State steps up response to Zika virus
State officials announced new efforts on Friday to fight the Zika virus after a fourth person tested positive in Connecticut.
Gov. Dannel Malloy said the state will start handing out warning fliers to all travelers flying from Bradley International Airport to the Caribbean, Central America and South America.
The state's 91 mosquito-trapping sites also will begin sending data to the Centers for Disease Control each week starting in June, according to Malloy.
The measures come after a woman in her 30s was diagnosed with Zika in Connecticut. The woman, who isn't pregnant, became ill about four days after she returned from the Caribbean on April 25.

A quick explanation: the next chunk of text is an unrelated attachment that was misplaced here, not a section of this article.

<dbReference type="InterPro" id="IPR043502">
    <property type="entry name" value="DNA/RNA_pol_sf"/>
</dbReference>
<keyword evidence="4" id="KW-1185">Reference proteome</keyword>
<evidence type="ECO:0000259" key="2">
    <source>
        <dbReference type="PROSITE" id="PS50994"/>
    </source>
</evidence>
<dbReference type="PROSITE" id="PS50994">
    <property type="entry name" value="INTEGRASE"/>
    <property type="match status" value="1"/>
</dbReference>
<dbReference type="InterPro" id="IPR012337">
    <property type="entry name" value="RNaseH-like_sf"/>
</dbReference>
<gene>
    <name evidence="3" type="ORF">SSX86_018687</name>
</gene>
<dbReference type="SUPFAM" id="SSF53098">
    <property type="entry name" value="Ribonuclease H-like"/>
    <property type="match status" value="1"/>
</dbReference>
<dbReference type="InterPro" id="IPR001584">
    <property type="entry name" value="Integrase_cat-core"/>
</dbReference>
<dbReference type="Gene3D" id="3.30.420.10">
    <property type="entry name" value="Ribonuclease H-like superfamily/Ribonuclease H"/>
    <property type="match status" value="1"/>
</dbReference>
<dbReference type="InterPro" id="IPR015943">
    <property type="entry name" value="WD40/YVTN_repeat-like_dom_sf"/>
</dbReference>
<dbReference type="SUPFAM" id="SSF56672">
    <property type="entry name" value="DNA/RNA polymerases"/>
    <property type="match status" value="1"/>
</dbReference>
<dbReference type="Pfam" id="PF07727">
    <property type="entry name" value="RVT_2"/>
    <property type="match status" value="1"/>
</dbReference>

All four of Connecticut's Zika patients caught the virus somewhere else and brought it back to the U.S.
"We are much more likely to see sexual transmission in the state," said Theodore Andreadis, the director of the Connecticut Agricultural Experiment Station, referring to the possible modes of transmission. He joined Malloy at the Zika news conference.
Still, residents can defend their homes against mosquitoes. The Asian tiger mosquito, which is now linked to Zika and is common in Connecticut, thrives in tall grass.
"They are called 'ankle biters,'" says Kevin Rivera, of Mosquito Terminators. "Just keep your grass clipping low. That way, the Asian tiger won't be able to hide."
Another effective way of controlling the mosquito population includes having an exterminator spray every two to three weeks. For an average-size house, that can cost about $400 to $600 over the course of the summer.
Health officials say homeowners should rid their properties of standing water in places such as trash cans and fountains.